Conservative former minister Anna Soubry

RICHARD PORRITT on the week's big stories

'Shut up and do as you are told or the Commie bastard on the opposition benches will send us all back to the 1970s' appears to be the Whips' latest line of attack on Tory Remainers.

But why the paranoia? Even rogue Remain Tory Anna Soubry admitted that she would not be voting against the European Union (Withdrawal) Bill – the bill's third snappy title – and added she believed none of her Conservative colleagues would either.

She did unleash a stinging attack on her own party though saying 'this bullish, macho sort of attitude that if you don't fall into line and get behind something then somehow you're going to be thwarting the will of the people ... has got to stop ... everything has changed since the general election'. And that is the key point. Theresa May might have returned after recess acting powerful, but no-one is fooled.


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Nick Clegg said the Government's claims that we are on track with Brexit negotiations is akin to 'staring at a building site and saying we've made progress because we've made a cup of tea' – and the comments might have hit home.

This week's announcement that talks will now be held on a rolling basis confirms everything Brexit chief David Davis has been repeatedly claiming was untrue: We are already in a huge mess.

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But this new rolling programme – much like the position papers – is rather hopeful on the part of Number 10. Asked when the rolling talks would begin a spokesman said: 'Nothing has been formally agreed.'


Brexiteer-in-chief Davis hailed 'concrete progress' this week when he updated MPs on negotiations that took place during recess. It was notable that the resulting guffaws came not just from the Labour benches. That 'progress' is bunkum but it does appear the Home Office is already hard at work on how ministers could use the new powers the repeal bill will offer them. These so-called Henry VIII powers would allow ministers to change old EU law without parliamentary consent.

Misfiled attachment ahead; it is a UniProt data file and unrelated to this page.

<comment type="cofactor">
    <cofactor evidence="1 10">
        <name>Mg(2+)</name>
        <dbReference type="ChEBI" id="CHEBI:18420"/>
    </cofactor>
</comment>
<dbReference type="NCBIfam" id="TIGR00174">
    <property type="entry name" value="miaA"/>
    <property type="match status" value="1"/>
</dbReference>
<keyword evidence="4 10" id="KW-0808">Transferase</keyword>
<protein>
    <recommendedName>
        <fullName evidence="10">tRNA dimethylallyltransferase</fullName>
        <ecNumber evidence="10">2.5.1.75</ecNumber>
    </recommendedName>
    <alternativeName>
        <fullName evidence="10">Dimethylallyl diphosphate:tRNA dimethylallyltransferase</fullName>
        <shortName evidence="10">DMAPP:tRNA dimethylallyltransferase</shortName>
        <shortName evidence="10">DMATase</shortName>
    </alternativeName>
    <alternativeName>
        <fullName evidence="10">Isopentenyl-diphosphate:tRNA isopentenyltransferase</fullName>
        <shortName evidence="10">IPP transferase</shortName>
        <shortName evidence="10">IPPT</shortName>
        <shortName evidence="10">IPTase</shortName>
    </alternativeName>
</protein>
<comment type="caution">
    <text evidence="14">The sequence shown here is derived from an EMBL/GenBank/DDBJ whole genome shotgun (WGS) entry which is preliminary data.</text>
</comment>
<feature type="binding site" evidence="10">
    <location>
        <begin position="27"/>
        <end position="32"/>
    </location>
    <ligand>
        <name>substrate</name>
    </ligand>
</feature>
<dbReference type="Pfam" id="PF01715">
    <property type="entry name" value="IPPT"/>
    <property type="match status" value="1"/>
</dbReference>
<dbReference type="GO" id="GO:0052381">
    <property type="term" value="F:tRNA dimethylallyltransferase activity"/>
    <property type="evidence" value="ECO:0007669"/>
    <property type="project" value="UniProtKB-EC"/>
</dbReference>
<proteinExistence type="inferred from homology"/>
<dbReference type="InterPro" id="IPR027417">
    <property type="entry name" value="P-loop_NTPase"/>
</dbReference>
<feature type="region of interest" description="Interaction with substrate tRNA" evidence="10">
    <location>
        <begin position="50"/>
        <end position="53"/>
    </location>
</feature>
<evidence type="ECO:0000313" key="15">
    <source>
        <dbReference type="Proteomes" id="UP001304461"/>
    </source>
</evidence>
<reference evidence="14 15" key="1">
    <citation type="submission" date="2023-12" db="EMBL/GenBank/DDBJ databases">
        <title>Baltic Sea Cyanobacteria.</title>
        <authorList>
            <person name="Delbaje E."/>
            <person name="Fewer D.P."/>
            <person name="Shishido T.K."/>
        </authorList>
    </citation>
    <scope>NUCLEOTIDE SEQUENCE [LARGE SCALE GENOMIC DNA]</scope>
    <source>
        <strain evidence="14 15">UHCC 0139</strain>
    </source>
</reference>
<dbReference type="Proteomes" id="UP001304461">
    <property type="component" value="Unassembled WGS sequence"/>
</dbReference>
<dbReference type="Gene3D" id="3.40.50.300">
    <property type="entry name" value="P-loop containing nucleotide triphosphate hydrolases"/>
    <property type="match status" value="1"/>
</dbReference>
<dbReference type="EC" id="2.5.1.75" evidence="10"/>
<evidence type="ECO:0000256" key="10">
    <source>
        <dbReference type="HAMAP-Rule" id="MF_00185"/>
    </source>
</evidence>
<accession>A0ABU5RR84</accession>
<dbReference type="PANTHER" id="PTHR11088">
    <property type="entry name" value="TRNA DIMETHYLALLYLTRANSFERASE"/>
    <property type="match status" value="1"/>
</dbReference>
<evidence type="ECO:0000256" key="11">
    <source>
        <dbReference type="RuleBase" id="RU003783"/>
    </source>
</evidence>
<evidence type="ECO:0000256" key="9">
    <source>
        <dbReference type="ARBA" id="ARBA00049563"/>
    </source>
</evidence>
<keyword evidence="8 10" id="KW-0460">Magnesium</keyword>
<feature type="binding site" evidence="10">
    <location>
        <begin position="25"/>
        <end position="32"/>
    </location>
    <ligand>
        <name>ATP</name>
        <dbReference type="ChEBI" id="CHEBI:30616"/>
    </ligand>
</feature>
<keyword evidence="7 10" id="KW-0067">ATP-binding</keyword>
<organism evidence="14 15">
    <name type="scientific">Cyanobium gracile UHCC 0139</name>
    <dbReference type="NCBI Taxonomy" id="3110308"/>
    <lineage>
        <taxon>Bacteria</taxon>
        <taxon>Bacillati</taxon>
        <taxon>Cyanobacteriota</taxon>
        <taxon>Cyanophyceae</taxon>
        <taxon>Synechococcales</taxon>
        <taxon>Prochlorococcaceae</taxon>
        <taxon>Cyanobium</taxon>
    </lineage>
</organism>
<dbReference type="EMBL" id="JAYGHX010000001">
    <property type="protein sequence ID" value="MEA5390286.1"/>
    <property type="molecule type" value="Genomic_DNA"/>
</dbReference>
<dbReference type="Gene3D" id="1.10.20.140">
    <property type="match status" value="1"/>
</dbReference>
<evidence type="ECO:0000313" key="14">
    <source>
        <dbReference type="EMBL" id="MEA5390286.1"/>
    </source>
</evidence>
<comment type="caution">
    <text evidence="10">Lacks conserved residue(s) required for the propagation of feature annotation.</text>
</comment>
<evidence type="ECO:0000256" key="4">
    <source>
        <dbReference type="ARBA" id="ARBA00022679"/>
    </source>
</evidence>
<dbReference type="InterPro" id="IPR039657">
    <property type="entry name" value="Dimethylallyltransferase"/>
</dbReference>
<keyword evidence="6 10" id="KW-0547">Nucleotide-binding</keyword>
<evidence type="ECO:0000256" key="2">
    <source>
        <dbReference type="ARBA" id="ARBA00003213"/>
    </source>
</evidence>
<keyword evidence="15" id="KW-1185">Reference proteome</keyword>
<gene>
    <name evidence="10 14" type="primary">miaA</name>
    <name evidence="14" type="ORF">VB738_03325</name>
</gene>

A leaked document revealed plans to stop EU immigration even for family members – Henry VIII powers in action. Sir Michael Fallon said 'we don't want to shut the door' – more bunkum.


The Leader of the Free World should be calm and composed in the face of provocation – sadly Donald Trump displays neither of these qualities.

Angela Merkel however struck a different – and rather more presidential – tone this week in the wake of North Korea's latest nuclear test. Where Trump speaks of 'fire and fury' Merkel told the Bundestag: 'North Korea's nuclear tests are a flagrant violation of all international conditions. I say clearly and in the name of the whole government: there can only be a peaceful, diplomatic solution.'

Merkel – who is locked in a general election campaign – also said she would urge Europe's foreign ministers to follow her lead in asking for further sanctions in a bid to squeeze Pyongyang rather than threatening 'talking is not the answer' as Trump did.

The German Chancellor also spent time reassuring Japan's Prime Minister Shinzo Abe – whose country is within range of Kim Jong-un's missiles – she would back his calls for a peaceful solution and that China and Russia will play a key role in that.

If Washington is looking for tips on how to handle a crisis – and heaven knows their leader needs some – they need look no further than Merkel.


Since being hailed as the saviour of the centre French, President Emmanuel Macron has suffered nose-diving popularity ratings and endless domestic political spats.

And now the 39-year-old has rounded on the media after being accused of not giving many interviews.

He told reporters: 'I'm not interested in journalists, I'm interested in the French people, that's what you need to understand. But journalists have a problem. They are too interested in themselves.'

Seems a bit rich coming from someone who is clearly very interested in himself. Last month it was revealed he had spent almost £24,000 in just three months on a make-up artist.


Brexit has divided families and sparked rows across breakfast tables around Britain. Children fought with parents, wives and husbands fell out and youngsters blamed the old for ruining their future.

As much as many Europeans would love to fix Brexit – by halting it – they may have a short-term solution for Britain's warring families.

New figures show a third of households in Europe are composed of a single person. Divorce is one of the main reasons for the increase.

Sweden, Lithuania and Denmark make up the top three but Britain does not even make the top 10. Expect that to change.

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